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Publication numberUS4814568 A
Publication typeGrant
Application numberUS 07/051,078
Publication dateMar 21, 1989
Filing dateMay 15, 1987
Priority dateMay 15, 1987
Fee statusPaid
Also published asCA1298241C, DE3882169D1, DE3882169T2, EP0291309A2, EP0291309A3, EP0291309B1
Publication number051078, 07051078, US 4814568 A, US 4814568A, US-A-4814568, US4814568 A, US4814568A
InventorsRichard M. Keefer
Original AssigneeAlcan International Limited
Export CitationBiBTeX, EndNote, RefMan
External Links: USPTO, USPTO Assignment, Espacenet
Container for microwave heating including means for modifying microwave heating distribution, and method of using same
US 4814568 A
Abstract
A container for holding a body of material to be heated in a microwave oven, the container having at least one surface provided with a structure for generating within the container a microwave energy mode of a higher order than that of the container fundamental modes, wherein the mode generating structure has a periphery formed with a multiplicity of protuberances distributed around its perimeter for diffusing the heating effect of the higher order mode microwave energy.
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Claims(25)
I claim:
1. A package of material to be heated in a microwave oven, comprising a container and a body of material to be heated isposed in said container, said container comprising an open topped try carrying said body of material and a lid covering said tray to form a cavity, said container and said body defining fundamental modes of microwave energy in said cavity, and at least one surface of the container being provided with mode geneating means for generating, within the cavity, at least one microwave energy mode of a higher orer than that of said fundamental modes, said mode generating means being dimesioned and positioned with respect to the body of material in the container for causing microwave energy in said at least one higher-order mode to propagate into the body of material to thereby locally heat the body of material, wherein the improvement comprises:
said mode generating means having a periphery which, as projected on said at least one surface, is a closed figure enclosing an area of said at least one surface and formed with a multiplicity of protuberances distributed aroun its perimeter, the number, spacing and amplitude of said protuberances being such as to diffuse the heating effect of said higher-order-mode microwave energy propagating into said body of material.
2. A package as defined in claim 1, wherein said container is substantially circular as viewed in plan projection, wherein said at least one surface is a top or bottom surface of said container, and wherein said figure is a substantially radially symmetrical figure having a center substantially coincident with the center of said container as viewed in plan projection, said protuberances extending generally radially of said figure.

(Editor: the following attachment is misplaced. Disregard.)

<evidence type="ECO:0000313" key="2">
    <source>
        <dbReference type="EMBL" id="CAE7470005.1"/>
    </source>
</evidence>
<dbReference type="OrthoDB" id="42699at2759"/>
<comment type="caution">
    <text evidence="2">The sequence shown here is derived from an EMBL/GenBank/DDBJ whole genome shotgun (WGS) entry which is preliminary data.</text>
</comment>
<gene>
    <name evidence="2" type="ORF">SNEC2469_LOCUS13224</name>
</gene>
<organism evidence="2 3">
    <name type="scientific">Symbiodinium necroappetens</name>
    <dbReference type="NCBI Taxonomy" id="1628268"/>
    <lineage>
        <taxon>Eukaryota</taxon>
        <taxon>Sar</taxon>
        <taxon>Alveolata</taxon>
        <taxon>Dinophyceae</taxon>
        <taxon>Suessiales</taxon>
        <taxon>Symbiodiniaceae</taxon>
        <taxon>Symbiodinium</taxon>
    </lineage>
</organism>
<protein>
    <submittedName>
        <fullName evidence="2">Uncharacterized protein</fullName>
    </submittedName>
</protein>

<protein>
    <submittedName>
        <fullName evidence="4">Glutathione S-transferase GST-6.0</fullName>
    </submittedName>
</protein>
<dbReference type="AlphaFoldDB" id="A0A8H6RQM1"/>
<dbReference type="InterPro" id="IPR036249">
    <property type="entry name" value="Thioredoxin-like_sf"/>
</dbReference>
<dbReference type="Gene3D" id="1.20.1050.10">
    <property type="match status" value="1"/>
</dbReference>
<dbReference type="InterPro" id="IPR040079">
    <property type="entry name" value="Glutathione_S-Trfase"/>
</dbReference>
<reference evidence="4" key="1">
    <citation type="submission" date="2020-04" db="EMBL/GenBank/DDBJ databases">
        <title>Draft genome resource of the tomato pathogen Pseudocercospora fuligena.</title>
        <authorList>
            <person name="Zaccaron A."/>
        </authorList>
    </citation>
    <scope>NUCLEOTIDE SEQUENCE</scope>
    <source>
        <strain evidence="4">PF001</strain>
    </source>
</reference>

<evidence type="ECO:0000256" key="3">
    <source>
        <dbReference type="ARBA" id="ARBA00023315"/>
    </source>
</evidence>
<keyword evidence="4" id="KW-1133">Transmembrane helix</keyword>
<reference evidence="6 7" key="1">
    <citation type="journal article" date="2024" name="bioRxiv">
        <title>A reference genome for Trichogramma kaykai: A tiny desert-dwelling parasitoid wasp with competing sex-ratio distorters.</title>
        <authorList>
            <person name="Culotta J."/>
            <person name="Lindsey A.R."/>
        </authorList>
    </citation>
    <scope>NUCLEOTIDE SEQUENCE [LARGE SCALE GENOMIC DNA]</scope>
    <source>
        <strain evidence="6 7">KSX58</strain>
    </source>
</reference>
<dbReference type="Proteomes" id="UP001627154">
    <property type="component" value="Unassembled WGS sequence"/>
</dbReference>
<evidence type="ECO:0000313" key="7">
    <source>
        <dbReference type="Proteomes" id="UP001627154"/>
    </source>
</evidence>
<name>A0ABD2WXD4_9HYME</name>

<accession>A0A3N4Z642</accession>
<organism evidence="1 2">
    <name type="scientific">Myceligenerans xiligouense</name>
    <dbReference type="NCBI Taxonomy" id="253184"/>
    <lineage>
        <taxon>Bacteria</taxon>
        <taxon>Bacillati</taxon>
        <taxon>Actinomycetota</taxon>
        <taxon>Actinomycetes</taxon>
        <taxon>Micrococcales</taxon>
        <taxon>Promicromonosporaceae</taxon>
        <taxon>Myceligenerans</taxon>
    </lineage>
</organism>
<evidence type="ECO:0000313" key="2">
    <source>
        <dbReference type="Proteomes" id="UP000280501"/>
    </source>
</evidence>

3. A package as defined in claim 2, wherein said lid is formed of dielectric material substantially transmissive to microwave energy and wherein said mode generating means is an electrically conductive plate disposed in or on said lid, the periphery of said plate being spaced inwardly from the periphery of said lid.
4. A package as defined in claim 3, wherein said figure is an epitrochoid.
5. A package as defined in claim 4, wherein the number of said protuberances is five, six or seven.
6. A package as defined in claim 5, wherein the number of said protuberances is six.
7. A package as defined in claim 3, wherein said figure is formed by the exterior portions of a multiplicity of overlapping circles of equal radius having their centers respectively disposed at the vertices of an equilateral polygon.
8. A package as defined in claim 7, wherein the numbe of said vertices is not more than five.
9. A package as defined in claim 3, wherein said figure is generated by the rotation of a first point P1 about a second point P2 itself rotating about the center of said container as viewed in plan projection.
10. A package as defined in claim 9, wherein the radius of rotation of P1 is greater than of P2, the rate of rotation of P1 about P2 differs from the rate of rotation of P2 about said center, and the number of said protrusions is between five and seven.
11. A package as defined in claim 3, wherein said protuberances are spiral arms.
12. A package as defined in claim 1, wherein said mode generating means is an electrically conductive plate defining an aperture having a closed periphery and wherein said protuberances project inwardly from the edge of said periphery.
13. A package as defined in claim 12, wherein said plate has a closed outer periphery spaced inwardly from the periphery of said container, and wherein said outer periphery is formed with a plurality of outwardly projecting protuberances.
14. A package as defined in claim 1, wherein the periphery of said container is substantially rectangular in a horizontal plane and wherein said mode generating means is an electrically conductive plate disposed centrally with respect to the container periphery and having a multiplicity of protuberances projecting outwardly from its perimeter.
15. A package as defined in claim 1, wherein said protuberances have rounded extremities.